Curiosity Rover is digging deep into Martian rock, well, maybe not that deep. A drill will go just 2.5 inches into a fine grain piece of bed rock on Mars. The particles that come up off of the drill are very very fine, six thousandths of an inch in fact. This is the first time ever that a rock has been drilled on Mars and is important for scientists, because when we bring samples back from Mars it helps us hone our abilities to analyze these materials and refine models of what we expect to find. Also, two tiny moons of Pluto are begging for names. They are newly discovered and normally the discoverer would name the moon, but in this case they want to open the option up to the general public at www.plutorocks.com where you can vote on a list of names that relate to Greek mythology. And donâ€™t miss whatâ€™s in the night sky this week. All this and more on this weekâ€™s Sky Talk.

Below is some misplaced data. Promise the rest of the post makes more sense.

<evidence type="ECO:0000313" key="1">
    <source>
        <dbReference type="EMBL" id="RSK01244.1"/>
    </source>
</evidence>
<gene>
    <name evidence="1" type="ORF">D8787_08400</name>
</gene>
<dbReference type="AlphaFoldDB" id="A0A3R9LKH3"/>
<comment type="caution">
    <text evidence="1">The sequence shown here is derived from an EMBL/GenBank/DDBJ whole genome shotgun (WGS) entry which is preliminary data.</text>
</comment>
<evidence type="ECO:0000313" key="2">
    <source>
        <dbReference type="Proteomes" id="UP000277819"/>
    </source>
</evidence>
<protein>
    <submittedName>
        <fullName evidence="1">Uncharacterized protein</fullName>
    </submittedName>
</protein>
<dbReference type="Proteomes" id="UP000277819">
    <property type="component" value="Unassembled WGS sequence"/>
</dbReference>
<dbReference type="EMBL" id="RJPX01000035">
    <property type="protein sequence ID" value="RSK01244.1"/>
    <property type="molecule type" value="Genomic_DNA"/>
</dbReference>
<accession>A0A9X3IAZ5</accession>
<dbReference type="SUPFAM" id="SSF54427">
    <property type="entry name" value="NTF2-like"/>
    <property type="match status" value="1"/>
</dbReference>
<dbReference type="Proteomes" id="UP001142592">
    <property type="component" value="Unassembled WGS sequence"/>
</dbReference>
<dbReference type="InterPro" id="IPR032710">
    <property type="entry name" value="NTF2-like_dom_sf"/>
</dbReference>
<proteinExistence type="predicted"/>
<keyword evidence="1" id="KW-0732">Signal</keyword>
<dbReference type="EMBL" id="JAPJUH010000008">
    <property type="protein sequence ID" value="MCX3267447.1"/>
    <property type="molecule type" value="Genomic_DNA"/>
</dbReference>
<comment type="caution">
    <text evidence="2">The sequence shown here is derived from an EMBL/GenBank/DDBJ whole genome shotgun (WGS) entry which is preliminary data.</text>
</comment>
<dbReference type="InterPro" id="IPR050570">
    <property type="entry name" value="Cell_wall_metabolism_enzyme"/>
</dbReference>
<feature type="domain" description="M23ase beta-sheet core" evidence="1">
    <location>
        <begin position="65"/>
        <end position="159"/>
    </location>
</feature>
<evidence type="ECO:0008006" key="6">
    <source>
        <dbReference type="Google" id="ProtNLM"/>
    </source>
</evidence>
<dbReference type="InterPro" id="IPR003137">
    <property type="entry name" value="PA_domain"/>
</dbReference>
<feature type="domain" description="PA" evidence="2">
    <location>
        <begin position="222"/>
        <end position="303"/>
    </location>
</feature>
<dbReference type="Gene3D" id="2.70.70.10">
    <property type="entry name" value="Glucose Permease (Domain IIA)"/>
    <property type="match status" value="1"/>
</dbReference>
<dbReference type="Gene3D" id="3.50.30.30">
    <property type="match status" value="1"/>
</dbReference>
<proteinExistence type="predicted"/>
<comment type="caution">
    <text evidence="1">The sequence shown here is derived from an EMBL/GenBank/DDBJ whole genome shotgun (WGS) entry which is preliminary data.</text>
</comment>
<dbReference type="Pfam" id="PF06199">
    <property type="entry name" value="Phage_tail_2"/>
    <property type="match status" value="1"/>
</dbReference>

Photo credit: NASA